"Take Out The Trash Day"/"Take This Sabbath Day" S1 / E13-14
- B+ Community Grade
"Take Out The Trash Day"
The staffers talk a lot about sex in this episode. Or rather, as Sam puts it, "everything but." (It's in the context of a bill being proposed in Congress to hire 100,000 new teachers, but only if they teach abstinence-only education; the White House, though, is trying to get a compromise with what they call "abstinence plus," hence Sam's comment.) But the interesting thing about "Take Out The Trash Day" is not hearing the President read from the bill out loud—though it's pretty entertaining—but how it touches, ever so subtlely, on the gender roles in the White House, and how those roles manifest themselves into the characters' jobs.
Not surprisingly, this one is mostly a CJ-centric episode—both for the aforementioned commentary, and for the sheer amount of things happening at once (she is the information conduit, after all). In just a few days, the President is going to introduce a bill that would include gay bashing in the list of hate crimes. The media is abuzz about the legislation, but mostly because the Lidells, parents of a recently murdered gay youth, are slated to be there to answer reporter's questions. There's talk the family will bail, but CJ assures everyone that, yes, they will be present.
Mandy, though, has serious concerns. The father seems withdrawn, distant—something is clearly wrong. Mandy thinks it's because he doesn't support the President's bill, but the rest of the staff minus CJ, who meet in the President's office to discuss, have another theory: That the father is forced to appear on behalf of his deceased gay son, who he's secretly ashamed of. All the men in the room agree, look at each other, and exchange knowing glances; then they peer, with a look that says, "You are from Venus," over at CJ, confused as hell and flustered by this sudden gang-up.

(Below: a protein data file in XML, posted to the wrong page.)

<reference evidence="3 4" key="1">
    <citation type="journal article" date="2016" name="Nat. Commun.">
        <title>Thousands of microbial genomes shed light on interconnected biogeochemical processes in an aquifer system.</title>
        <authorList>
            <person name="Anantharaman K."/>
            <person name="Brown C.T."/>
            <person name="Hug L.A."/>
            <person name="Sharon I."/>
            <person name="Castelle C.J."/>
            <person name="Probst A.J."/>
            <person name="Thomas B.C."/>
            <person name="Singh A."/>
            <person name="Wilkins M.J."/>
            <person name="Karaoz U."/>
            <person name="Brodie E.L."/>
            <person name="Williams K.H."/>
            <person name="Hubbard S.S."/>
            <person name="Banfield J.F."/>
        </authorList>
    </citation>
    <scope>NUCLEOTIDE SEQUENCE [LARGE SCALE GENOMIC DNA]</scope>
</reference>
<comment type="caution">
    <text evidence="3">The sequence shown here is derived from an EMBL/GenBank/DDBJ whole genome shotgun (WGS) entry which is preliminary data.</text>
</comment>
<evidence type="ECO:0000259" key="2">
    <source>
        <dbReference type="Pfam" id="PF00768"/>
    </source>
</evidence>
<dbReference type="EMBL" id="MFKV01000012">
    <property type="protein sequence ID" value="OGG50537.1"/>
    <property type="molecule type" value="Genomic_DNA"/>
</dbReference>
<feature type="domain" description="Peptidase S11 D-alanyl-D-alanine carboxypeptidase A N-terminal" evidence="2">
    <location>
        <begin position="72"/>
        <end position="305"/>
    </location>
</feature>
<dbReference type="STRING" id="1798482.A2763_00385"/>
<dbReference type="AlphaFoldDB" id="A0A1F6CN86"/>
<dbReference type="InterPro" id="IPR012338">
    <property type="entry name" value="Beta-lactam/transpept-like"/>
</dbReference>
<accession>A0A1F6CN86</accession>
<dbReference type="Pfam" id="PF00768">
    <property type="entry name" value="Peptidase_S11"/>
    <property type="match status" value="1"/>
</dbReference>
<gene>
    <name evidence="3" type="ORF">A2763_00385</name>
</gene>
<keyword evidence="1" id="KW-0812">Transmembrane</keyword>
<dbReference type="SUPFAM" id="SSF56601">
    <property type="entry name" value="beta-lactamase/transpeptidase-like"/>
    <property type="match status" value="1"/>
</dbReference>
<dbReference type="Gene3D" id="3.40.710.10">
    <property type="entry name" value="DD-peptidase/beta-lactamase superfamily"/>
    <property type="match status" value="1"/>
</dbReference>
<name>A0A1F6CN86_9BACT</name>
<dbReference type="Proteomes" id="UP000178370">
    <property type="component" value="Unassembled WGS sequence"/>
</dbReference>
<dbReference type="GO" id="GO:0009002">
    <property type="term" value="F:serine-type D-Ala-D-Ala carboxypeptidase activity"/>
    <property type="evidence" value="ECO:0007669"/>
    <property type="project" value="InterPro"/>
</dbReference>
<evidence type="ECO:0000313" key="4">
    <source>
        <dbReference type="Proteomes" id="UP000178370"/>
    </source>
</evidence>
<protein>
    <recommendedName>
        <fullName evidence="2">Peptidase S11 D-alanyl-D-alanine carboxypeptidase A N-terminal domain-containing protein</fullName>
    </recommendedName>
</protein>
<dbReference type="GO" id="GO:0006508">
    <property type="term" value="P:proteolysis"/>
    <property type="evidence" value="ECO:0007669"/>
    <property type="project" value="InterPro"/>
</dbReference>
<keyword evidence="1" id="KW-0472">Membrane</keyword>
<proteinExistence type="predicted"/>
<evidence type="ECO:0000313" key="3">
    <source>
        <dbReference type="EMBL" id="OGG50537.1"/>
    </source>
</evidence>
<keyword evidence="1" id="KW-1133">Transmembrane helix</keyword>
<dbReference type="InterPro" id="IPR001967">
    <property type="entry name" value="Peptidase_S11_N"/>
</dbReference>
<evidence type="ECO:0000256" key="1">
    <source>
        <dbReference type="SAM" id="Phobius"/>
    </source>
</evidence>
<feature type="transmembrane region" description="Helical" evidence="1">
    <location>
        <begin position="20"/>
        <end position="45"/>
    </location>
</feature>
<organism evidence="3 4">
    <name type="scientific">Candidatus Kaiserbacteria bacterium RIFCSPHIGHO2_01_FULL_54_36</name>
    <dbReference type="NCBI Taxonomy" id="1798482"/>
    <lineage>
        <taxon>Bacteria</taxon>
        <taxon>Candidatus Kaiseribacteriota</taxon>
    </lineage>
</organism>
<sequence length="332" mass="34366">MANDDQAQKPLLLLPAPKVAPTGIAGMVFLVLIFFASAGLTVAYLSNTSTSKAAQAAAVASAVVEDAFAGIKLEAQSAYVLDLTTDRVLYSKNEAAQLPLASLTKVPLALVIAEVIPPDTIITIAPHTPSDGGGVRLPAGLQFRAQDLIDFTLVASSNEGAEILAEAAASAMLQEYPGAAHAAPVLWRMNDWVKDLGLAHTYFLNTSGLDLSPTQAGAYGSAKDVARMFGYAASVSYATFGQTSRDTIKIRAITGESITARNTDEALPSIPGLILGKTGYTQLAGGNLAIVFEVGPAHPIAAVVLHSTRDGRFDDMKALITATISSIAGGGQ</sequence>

Then there's the scene between all the key staffers' assistants. A bit of backstory: During that first press conference, the writers (okay, Danny specifically) had asked CJ about the validity behind this little "advance guy" story. From what I could gather from quick research, the guy's job is to travel ahead of the President or VP to scout out things he is going to do, to make sure they're, um, doable. The problem with this guy is that he used to eat fancy meals and see weirdo plays the President would have no interest in eating/doing; now he works for the Vice President, and apparently had a military jet wait for four hours while he played a round of golf. Waste of tax payer's dollars, for sure.
Anyways, the point is that someone leaked the story to the press, and one of the assistants has a good feeling she knows who it is: a young staffer named Carrie. That's the gist of the scene, which involves all the assistants standing around, questioning the validity of the claim and what to do with the newly garnered info. (Except Mrs. Landingham, who's classy all the way.) But the nature of the scene is almost secondary; for the first time since starting The West Wing, I was painfully aware of the fact that all these assistants are women. There was the whole "these women" speech a few weeks ago, but here are all of those women, serving as assistants to the veritable boys club of higher politics.